Optus Net Movies
November 13, 2003
As a blind photographer in Proof with Russell Crowe, as an interrogated suspect in The Interview with Tony Martin, as a drag queen with a son in Priscilla with Guy Pearce, as the immortal half-elf, Elrond in Lord of The Rings (1,2,3), as Agent Smith, the embodiment of evil power with Keanu Reeves in The Matrix (1,2,3) . . . these are the extraordinary milestone roles over the past 12 years that mark the career of Hugo Weaving.
For an actor whose two back to back trilogy of films have been amongst the biggest box office hits around the world, Weaving’s media presence is astoundingly low. Just as he likes it. That’s not to say he isn’t well known: but that’s not the same as being ‘famous’ or being a ‘celebrity’ in today’s media driven world. Weaving prefers the low key to the spotlight, and has managed to stay a private person with a private life, a normal family. Fact is, he’s shy.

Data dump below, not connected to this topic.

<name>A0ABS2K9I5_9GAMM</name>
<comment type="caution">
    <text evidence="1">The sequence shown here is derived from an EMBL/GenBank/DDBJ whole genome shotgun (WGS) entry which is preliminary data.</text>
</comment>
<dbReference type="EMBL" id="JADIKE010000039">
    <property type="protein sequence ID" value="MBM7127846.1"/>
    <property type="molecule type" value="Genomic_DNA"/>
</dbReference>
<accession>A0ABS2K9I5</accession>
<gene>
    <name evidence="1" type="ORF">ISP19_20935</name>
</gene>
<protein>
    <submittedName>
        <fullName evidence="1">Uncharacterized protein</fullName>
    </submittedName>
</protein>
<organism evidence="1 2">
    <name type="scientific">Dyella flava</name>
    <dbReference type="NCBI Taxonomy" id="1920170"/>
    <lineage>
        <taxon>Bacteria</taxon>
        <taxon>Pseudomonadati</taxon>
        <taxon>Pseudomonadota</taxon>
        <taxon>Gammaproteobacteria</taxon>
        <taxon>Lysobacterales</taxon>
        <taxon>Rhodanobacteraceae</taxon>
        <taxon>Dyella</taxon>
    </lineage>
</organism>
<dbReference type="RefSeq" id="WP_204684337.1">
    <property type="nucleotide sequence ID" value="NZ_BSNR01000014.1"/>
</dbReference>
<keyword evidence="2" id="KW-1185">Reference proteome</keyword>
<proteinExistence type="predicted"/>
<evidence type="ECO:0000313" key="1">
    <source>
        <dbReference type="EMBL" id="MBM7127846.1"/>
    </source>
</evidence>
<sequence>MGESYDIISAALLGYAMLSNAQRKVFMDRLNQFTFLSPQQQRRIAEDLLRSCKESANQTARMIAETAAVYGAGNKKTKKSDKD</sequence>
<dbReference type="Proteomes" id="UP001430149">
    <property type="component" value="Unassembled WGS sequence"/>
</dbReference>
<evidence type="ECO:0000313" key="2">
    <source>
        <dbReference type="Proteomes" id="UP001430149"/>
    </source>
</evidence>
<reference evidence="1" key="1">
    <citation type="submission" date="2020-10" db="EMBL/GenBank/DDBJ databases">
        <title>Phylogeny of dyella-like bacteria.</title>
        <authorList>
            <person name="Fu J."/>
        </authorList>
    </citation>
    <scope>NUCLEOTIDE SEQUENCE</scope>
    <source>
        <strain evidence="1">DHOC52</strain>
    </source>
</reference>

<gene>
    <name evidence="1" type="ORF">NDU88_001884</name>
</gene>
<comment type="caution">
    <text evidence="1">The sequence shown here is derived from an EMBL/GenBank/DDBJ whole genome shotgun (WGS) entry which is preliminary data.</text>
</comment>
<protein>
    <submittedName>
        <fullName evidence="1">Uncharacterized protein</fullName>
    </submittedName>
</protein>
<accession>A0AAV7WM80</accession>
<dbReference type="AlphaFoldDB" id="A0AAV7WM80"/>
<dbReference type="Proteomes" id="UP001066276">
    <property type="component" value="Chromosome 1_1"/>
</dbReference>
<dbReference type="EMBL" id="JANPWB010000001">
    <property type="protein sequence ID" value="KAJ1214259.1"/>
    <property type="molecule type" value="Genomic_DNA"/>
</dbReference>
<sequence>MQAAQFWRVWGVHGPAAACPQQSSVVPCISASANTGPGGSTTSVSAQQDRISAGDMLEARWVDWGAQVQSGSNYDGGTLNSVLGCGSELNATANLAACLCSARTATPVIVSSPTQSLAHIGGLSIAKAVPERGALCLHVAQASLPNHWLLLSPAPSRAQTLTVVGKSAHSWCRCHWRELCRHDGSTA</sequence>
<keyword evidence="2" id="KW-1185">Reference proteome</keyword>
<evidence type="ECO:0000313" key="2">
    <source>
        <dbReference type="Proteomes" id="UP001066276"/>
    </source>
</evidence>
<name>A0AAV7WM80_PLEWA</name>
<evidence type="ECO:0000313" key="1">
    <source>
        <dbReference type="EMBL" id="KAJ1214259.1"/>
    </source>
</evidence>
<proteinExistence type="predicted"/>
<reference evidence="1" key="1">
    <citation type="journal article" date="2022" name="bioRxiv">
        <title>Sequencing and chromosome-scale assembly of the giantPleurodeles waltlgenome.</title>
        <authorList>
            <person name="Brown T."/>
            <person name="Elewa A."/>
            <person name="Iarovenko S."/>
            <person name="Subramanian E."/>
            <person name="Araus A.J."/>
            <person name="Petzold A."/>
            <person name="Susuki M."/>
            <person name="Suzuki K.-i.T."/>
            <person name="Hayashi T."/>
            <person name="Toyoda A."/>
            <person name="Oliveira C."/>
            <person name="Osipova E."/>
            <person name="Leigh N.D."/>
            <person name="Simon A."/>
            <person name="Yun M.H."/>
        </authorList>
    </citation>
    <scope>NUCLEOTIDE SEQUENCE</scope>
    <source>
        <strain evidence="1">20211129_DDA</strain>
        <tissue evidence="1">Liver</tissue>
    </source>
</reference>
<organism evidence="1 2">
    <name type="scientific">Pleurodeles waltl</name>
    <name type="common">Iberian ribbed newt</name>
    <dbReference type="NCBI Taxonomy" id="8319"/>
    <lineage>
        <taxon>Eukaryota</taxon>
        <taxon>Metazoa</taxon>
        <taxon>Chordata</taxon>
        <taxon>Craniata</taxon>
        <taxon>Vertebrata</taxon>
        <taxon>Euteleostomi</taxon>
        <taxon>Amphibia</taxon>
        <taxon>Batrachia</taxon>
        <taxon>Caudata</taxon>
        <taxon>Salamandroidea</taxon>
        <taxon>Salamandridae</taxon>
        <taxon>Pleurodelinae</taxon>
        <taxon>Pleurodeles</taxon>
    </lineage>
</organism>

It is not so unusual for highly talented creative people to be shy – and to have two personas: as the creator of the outrageous Betty Blokkbuster (among other things) Reg Livermore once pointed out, “there’re are two different me-s; there’s the performer in me and then there’s me.” It could have been Weaving talking. When he walks off the set, he is Hugo, not a star. He takes his two kids, Harry (13) and Holly (10) to the movies (along with his wife Katrina, of course) and enjoys as normal a life as he can get. He doesn’t attract the paparazzi.